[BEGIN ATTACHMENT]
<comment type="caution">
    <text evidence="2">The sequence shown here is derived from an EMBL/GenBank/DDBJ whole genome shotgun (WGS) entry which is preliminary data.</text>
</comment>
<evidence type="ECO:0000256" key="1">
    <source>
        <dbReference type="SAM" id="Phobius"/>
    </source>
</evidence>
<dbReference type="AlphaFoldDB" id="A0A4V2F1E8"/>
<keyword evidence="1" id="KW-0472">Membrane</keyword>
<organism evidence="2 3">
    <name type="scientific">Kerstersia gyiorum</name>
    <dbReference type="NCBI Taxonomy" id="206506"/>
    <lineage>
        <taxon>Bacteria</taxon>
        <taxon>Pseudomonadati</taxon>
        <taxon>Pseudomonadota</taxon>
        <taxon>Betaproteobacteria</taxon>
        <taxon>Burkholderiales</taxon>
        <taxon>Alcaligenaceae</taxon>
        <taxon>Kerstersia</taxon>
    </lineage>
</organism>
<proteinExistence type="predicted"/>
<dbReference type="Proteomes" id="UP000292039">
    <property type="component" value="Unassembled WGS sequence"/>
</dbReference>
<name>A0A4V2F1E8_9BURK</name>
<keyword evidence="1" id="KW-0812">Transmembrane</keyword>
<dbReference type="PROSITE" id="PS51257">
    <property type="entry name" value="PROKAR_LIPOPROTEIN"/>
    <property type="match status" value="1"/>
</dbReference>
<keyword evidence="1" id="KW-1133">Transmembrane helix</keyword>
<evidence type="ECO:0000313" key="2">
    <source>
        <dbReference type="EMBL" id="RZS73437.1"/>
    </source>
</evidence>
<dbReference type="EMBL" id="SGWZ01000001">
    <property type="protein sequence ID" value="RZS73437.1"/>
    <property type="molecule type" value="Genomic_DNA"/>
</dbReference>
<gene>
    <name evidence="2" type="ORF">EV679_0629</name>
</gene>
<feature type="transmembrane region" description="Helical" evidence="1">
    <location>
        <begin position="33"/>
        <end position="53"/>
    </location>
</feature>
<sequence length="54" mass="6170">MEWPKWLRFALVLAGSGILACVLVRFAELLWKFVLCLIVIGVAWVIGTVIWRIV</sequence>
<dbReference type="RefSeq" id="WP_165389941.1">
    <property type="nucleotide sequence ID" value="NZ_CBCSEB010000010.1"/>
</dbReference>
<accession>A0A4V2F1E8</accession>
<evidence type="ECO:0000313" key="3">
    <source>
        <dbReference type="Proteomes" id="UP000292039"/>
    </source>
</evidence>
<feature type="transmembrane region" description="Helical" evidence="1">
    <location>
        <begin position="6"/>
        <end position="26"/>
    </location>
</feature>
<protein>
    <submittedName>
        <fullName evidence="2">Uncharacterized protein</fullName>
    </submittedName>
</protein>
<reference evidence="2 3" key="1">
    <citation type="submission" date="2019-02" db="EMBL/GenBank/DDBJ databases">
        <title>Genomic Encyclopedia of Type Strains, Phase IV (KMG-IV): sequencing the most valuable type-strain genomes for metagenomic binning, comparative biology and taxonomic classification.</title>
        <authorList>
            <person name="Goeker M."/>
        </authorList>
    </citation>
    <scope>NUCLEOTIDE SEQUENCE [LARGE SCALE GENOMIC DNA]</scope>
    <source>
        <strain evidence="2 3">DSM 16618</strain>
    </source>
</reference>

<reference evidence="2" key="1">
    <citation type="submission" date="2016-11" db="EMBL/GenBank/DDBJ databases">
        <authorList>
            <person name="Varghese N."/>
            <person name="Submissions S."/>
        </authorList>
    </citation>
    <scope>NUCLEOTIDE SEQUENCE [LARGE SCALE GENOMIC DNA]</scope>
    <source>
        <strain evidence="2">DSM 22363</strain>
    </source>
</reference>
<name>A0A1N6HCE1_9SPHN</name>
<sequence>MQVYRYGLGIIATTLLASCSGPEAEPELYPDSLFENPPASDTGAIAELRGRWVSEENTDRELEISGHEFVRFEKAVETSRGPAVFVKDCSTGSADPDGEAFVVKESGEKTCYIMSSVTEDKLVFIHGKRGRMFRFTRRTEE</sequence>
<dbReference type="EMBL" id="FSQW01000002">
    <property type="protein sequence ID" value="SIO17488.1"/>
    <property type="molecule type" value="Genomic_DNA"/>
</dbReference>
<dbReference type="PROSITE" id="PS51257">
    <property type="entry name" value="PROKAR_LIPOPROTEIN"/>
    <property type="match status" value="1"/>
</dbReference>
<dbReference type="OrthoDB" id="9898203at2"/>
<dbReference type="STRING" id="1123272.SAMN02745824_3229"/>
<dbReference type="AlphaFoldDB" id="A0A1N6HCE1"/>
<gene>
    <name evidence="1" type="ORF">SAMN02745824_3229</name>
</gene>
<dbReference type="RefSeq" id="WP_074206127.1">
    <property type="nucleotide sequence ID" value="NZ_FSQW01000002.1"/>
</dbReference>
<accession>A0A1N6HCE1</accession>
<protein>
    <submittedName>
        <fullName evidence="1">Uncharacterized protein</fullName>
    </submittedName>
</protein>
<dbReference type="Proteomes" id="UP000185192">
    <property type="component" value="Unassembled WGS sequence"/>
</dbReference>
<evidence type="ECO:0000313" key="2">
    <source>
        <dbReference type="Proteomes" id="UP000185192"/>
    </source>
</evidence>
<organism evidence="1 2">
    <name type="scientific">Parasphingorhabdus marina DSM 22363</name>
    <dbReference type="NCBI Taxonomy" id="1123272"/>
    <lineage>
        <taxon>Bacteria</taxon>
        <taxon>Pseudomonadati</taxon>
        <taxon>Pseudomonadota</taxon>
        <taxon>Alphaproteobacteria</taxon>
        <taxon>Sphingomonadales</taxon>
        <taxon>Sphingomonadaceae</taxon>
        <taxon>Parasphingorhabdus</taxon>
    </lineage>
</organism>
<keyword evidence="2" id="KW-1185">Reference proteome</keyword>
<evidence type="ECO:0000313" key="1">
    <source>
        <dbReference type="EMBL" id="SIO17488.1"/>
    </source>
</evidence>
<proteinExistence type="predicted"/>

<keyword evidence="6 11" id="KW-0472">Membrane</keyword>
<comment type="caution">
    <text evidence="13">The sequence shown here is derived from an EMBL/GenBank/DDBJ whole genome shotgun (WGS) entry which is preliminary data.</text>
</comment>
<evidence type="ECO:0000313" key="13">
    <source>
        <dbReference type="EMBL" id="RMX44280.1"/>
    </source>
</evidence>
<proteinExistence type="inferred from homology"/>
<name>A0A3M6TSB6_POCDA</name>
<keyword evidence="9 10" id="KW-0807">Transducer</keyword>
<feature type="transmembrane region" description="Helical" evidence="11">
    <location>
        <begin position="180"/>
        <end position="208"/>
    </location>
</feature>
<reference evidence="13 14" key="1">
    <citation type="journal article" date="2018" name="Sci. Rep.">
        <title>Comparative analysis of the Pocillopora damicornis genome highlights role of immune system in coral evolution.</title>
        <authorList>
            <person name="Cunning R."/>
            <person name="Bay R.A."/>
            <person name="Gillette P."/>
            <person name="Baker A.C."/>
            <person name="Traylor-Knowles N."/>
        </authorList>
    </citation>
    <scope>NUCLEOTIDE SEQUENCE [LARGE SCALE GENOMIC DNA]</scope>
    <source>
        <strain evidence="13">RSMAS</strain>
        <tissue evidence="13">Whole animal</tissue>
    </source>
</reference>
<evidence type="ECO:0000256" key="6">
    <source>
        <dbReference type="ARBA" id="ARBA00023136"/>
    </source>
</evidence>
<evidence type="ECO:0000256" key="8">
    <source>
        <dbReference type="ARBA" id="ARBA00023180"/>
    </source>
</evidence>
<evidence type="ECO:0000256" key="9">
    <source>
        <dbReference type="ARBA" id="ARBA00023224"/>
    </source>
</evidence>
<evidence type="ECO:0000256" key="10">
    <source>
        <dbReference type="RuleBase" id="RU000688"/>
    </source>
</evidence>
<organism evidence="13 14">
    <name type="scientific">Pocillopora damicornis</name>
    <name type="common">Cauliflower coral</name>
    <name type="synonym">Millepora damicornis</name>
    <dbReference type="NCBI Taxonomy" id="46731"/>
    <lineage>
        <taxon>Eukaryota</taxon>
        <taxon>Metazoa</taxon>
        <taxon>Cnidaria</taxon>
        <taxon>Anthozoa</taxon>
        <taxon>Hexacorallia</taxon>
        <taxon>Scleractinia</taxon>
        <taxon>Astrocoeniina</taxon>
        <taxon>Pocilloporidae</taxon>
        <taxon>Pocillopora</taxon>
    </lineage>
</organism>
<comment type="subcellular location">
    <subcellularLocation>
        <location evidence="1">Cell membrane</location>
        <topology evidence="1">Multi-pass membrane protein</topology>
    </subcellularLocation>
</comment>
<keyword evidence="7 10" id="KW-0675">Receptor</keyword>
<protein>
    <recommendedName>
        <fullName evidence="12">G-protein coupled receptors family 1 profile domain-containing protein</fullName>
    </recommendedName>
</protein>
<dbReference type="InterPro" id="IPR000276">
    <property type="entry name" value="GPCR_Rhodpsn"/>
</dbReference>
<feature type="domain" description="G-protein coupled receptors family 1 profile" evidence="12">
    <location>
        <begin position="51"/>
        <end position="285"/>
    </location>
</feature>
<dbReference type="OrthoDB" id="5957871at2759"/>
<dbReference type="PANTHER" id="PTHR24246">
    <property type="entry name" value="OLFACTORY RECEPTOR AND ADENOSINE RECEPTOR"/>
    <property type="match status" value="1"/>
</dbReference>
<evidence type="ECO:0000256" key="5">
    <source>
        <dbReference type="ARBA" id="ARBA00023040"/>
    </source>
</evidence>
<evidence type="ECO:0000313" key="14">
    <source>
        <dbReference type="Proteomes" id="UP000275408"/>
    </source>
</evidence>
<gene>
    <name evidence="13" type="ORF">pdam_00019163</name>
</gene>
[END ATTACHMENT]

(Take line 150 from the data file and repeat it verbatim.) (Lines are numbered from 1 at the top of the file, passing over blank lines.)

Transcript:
<proteinExistence type="predicted"/>